HR and recruitment trends.jpg

The 8 HR and recruitment trends that will shape 2023

While 2023 may see an economic downturn, the talent market will remain hot. Employers must be more flexible to overcome the conflicting challenges of a tight budget and competitive talent pool. We expect these top 8 HR and recruitment trends to shape 2023:

Recruiting trend #1: Organizations will take action to relieve pressure on managers

A manager is the primary point of contact for many hybrid and remote workers. While organizations continue to adjust to location-independent work, managers must balance the complex and conflicting needs of employees and their organizations. Managers are taking on more responsibility than ever before. This year, top organizations will redesign managerial roles to reflect their new responsibilities - providing them with training and support.

Recruiting trend #2: Skills-based hiring is on the rise

Employers will broaden their talent pool by focusing on the skills needed to do the job instead of degree requirements. According to research by Remote, skills-based hiring has increased by 63% in the last year. Hiring for skill has many benefits, including broadening the diversity of the workforce, increasing the speed of hiring and boosting the likelihood of finding the perfect person for the job. As skills-based hiring gains popularity, more employers will include a skills test in the hiring process. These ‘test drive’ helps employers assess a potential candidate’s ability to do the job by reviewing the skills they used to complete the task - a more accurate assessment method than formal interviews alone.

Recruiting trend #3: AI will support HR in new ways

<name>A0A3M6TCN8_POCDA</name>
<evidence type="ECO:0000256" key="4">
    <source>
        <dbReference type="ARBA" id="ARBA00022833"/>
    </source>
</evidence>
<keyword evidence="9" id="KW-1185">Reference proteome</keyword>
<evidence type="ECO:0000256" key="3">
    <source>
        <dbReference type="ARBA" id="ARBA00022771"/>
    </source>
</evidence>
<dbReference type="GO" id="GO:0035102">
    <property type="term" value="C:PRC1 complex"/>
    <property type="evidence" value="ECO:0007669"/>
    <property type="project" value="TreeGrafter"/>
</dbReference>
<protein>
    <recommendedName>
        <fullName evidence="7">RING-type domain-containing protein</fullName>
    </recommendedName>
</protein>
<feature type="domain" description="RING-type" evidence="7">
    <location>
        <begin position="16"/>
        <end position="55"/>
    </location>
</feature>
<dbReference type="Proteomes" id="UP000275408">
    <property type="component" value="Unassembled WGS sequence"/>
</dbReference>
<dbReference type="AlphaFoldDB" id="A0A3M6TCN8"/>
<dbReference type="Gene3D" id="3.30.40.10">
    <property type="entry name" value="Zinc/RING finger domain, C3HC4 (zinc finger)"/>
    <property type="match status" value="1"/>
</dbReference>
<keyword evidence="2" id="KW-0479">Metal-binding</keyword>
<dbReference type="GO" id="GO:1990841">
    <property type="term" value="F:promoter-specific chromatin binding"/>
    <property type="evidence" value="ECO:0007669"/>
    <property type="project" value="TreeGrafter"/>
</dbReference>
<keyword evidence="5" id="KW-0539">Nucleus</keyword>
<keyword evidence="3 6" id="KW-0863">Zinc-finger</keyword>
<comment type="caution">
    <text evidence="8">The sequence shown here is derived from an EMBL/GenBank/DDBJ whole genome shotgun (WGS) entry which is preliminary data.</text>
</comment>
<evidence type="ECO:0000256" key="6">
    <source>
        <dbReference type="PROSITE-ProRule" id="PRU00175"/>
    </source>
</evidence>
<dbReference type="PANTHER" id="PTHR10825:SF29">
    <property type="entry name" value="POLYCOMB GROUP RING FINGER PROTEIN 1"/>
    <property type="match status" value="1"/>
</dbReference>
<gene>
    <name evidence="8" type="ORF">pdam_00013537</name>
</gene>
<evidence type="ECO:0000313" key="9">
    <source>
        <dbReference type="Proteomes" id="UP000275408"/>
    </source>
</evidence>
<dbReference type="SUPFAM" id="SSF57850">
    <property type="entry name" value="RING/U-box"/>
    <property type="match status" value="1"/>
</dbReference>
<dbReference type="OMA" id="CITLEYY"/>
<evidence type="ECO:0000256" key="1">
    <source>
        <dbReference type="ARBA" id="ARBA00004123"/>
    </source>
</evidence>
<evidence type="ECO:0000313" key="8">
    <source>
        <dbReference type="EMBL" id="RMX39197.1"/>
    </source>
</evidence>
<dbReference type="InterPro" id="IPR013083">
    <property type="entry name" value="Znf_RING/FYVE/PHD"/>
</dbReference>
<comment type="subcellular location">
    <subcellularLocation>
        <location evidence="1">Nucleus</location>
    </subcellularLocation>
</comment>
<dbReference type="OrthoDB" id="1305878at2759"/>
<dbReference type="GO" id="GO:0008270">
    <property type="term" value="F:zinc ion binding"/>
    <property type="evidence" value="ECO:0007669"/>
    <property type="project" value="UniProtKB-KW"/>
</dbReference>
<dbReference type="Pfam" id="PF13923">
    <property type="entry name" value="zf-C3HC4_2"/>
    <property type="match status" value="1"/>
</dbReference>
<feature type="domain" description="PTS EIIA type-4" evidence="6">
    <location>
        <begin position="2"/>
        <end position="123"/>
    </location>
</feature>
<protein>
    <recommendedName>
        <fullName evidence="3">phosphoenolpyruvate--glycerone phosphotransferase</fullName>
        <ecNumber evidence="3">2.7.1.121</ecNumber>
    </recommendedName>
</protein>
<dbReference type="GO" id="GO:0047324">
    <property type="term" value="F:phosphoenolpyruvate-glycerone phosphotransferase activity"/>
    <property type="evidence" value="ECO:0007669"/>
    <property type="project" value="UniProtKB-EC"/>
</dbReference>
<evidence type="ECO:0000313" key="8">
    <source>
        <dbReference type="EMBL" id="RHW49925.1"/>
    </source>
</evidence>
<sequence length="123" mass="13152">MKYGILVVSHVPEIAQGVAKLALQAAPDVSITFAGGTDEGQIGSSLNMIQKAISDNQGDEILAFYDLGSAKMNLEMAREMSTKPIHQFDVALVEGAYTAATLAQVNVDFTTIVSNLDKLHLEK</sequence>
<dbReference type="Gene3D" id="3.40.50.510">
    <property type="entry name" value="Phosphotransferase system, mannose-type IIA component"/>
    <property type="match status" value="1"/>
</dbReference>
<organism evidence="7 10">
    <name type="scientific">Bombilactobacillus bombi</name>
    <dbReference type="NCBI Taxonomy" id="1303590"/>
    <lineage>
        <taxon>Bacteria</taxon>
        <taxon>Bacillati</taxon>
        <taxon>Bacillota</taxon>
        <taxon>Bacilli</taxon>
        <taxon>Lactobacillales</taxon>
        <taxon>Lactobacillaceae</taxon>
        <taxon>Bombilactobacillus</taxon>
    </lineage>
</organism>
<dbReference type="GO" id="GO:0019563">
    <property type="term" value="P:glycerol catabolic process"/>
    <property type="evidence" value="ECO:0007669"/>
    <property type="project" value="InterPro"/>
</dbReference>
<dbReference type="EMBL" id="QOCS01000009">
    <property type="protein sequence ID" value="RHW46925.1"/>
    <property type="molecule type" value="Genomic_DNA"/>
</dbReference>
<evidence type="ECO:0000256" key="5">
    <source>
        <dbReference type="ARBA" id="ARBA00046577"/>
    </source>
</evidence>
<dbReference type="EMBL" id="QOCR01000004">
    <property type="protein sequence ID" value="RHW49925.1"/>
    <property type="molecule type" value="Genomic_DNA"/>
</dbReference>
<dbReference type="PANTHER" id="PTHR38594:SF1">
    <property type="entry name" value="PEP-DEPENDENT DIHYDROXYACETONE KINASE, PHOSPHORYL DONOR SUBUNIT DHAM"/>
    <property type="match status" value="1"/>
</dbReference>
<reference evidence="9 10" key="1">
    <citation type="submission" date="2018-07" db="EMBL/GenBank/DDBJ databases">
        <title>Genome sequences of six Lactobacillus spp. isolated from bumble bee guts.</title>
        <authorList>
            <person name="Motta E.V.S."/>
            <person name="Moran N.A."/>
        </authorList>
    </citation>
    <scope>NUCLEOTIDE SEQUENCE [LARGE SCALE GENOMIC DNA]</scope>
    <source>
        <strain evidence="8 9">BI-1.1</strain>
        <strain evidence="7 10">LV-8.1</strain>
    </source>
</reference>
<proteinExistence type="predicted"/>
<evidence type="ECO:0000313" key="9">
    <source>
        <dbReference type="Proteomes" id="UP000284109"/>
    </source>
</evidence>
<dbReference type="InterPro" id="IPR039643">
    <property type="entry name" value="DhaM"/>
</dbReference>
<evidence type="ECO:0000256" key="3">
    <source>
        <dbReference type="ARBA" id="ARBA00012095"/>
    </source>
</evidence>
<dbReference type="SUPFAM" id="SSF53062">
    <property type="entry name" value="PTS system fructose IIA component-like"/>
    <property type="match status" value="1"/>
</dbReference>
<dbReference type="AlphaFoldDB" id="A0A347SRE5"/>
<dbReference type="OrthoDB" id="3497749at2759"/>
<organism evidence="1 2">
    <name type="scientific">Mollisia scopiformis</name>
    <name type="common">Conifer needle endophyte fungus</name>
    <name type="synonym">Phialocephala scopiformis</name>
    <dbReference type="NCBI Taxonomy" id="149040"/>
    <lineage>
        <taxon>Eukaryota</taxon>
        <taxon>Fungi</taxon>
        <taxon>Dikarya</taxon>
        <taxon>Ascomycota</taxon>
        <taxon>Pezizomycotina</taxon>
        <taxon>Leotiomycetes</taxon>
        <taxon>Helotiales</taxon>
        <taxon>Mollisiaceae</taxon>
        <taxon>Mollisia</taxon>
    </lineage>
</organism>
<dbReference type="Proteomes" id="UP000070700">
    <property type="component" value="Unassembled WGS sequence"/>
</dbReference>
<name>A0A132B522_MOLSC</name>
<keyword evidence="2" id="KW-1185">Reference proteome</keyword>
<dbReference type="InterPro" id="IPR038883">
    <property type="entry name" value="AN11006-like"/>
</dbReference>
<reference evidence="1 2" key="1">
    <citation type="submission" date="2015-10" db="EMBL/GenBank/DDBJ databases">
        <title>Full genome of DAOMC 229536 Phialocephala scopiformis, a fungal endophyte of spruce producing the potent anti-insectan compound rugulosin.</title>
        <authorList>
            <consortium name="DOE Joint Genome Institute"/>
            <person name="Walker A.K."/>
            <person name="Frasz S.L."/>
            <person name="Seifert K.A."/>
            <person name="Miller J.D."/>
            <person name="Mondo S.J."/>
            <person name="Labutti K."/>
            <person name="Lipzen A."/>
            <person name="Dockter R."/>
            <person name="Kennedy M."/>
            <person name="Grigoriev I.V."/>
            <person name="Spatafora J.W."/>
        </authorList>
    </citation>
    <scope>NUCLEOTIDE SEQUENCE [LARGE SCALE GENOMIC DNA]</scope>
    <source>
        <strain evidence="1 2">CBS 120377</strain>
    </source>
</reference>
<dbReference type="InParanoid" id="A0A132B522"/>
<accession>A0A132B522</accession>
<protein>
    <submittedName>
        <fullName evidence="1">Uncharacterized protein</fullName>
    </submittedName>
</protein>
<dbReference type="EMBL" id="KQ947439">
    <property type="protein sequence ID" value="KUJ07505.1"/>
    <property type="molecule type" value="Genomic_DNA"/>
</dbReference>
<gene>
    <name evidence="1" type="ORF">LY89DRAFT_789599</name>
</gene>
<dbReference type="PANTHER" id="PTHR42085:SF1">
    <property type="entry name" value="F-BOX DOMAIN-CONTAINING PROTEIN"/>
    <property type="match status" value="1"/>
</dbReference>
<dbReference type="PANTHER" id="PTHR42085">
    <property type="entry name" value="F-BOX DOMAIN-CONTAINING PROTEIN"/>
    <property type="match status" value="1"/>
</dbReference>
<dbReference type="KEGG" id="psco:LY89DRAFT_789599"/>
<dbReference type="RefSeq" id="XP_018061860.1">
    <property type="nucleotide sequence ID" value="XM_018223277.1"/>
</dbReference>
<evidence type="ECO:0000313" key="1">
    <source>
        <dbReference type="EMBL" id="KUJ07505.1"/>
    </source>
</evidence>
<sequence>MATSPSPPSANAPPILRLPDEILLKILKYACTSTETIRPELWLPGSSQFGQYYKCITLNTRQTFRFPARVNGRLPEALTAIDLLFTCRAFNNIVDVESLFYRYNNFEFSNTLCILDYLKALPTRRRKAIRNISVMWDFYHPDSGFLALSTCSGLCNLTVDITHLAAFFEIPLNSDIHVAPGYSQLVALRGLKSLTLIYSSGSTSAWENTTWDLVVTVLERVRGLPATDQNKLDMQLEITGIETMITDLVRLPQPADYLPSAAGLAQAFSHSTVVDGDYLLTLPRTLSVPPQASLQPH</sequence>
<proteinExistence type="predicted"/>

AI and emerging technologies are reaching mass adoption across almost all industries - including HR and recruitment. The last half of 2022 saw a big hype around ChatGPT, a long-form question-and-answer chatbot tool that produces human-quality responses. Many people are exploring how this new tool could support their work this year. ChatGPT performs at its best when creating standardized, repetitive content. HR managers and recruiters will use this tool in 2023 to write job descriptions, create posts about open roles, develop recruitment ads, ideate alternative job titles and flesh-out role description tasks in more detail - saving time and resources.

Recruiting trend #4: More employers will advertise salaries up-front

This year, governments worldwide will continue to pursue legislation that makes pay transparent for job seekers. Leading companies already see the benefits of doing so. “Indeed’s research finds that applicants are 68% more likely to apply for a position if the salary range is listed in the description and 60% more likely if the company publishes transparent salary bands for all jobs.” 2

Recruiting trend #5: Top employers will support work flexibility